I wouldn't have picked myself either, admits Van der Flier of Wasps omission as he targets Clermont clash
Untimely injury setback has relegated fearsome flanker in selection battles for both club and country this spring
Getting team selection right is all about balance.
The more options a coach has, naturally, the easier the tight-rope walk.
We remember hearing Roy Hodgson, when he was an international football manager who knew precisely what he was doing, before becoming one who didn't, lamenting the shortcomings of which we speak.
"Terry Venables can pick Gascoigne, Beardsley and Ince," he said of England's manager before Euro '96. "Any of them could get into my side. I get to pick Sforza, Sforza or Sforza. Usually, I pick Sforza."
Conor O'Shea may have felt the same way as the former Switzerland boss when Sergio Parisse and 14 players who weren't Sergio Parisse stumbled through the spring.
Leinster have no such worries; their back-row alone is a microcosm of an extraordinary orchard of ripe, juicy riches which is at once the envy of Europe and the firmest reminder of their calamitous continental sojourn last term.
An abundance in choice doesn't guarantee success; many will argue that the national coach regularly erred in his back-row permutations this year; sacrificing those who could plunder and construct for others who could only pummel and destroy.
Even before Josh van der Flier's international campaign was shattered by injury, it was difficult to contradict the notion that, formidable as Ireland's back-row may have been on paper, upon grass, they were becalmed.
When his temporary exile was over, Leinster then faced a similar dilemma for their Champions Cup tie against Wasps, not to mention the added burden of a crocked Jamie Heaslip.
Again, Van der Flier missed out but only because the balance of Leinster's team and their style of rugby allowed them to flow, particularly Seán O'Brien as he returned to his gambolling best amongst open prairies.
Alongside him, Dan Leavy and Jack Conan continue to demonstrate their prodigious repayment of a lengthy, mutual investment in patience and perseverance.
And so, while Van der Flier, only recently a hero of Chicago, could justifiably claim in his own tongue "disappointment" and "gutted" as responses to his initial Six Nations exclusion, he is much more sanguine about his eviction from Leinster's starting XV.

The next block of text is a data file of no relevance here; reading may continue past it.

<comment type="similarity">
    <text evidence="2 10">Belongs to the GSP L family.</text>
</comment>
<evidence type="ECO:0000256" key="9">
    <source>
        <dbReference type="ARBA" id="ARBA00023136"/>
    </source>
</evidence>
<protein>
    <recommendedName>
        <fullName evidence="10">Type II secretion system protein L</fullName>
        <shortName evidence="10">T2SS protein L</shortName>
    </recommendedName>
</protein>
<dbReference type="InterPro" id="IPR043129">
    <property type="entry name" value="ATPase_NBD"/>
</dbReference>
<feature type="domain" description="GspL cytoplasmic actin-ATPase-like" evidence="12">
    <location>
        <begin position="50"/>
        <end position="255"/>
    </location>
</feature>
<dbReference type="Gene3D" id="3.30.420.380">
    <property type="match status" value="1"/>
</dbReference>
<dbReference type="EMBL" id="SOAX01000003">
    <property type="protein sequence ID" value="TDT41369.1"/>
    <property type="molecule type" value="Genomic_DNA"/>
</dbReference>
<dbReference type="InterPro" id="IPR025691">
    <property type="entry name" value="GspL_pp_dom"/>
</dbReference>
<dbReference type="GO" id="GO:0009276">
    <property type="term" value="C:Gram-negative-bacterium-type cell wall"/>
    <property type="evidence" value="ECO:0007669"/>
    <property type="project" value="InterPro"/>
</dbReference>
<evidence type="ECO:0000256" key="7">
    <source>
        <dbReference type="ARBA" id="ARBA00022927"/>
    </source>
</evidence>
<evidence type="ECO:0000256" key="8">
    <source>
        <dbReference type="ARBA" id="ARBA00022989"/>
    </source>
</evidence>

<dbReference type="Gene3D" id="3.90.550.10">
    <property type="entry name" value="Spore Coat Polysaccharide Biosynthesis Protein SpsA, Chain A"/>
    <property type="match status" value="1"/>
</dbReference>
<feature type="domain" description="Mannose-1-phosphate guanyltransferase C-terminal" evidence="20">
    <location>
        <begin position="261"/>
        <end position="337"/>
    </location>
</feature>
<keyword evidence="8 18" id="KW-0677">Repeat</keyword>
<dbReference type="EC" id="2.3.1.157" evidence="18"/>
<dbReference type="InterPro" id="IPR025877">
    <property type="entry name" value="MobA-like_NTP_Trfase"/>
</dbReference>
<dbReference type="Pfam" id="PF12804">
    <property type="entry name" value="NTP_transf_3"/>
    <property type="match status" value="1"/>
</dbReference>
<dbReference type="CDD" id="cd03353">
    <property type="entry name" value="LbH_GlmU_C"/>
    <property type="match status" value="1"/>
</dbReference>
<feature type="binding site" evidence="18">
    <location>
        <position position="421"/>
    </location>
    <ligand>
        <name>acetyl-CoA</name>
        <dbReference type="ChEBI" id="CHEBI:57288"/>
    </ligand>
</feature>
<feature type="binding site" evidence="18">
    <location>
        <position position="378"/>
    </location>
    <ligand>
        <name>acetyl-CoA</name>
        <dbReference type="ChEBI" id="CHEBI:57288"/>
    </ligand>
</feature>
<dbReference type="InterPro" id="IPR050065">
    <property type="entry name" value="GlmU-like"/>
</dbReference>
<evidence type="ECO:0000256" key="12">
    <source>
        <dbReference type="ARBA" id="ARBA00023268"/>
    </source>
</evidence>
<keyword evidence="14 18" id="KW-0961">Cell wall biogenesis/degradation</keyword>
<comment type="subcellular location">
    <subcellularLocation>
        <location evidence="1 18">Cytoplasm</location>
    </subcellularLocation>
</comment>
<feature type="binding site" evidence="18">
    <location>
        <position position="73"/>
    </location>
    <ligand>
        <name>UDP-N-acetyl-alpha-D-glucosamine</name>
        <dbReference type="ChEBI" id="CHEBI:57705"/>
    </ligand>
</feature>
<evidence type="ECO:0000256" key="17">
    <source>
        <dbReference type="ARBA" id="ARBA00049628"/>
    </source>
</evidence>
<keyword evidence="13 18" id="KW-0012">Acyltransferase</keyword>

"I completely understood the selection," he says, after Leo Cullen's successful selection for the quarter-final was justified as the back-row completely neutralised the base of Wasps' free-flowing, attacking game.
"I had only played the one game against Cardiff so if I was unbiased I wouldn't have picked me either. You have to look at it in that way but no matter how much you understand selection it is still disappointing not to be starting.
"Everyone is playing well. That's the good thing about playing in a competitive environment. Even coming back from injury you can't afford a bad game at all because then you won't play .
"Dan has been brilliant, Jack Conan has been unbelievable as well and Seánie too. Everyone in the back-row. Rhys Ruddock got man of the match there a few weeks ago. It's pretty competitive alright.
"I was disappointed because everyone wants to start but it's hard to know."
Leinster, as they must, will shuffle their pack for Connacht as Clermont loom a week later; if afforded a start, it may provide Van der Flier with a timely audition but collective responsibility must outweigh individual ambition.
"You have to focus on the team performance but obviously everyone wants to play well. I obviously want to play well and everyone wants to be on that team sheet for Clermont, so I suppose that's in the back of everyone's mind.
"But we just have to focus on putting in a good team performance. It's one of those things, you know you shouldn't be thinking about that game but everyone obviously has it in the back of their mind."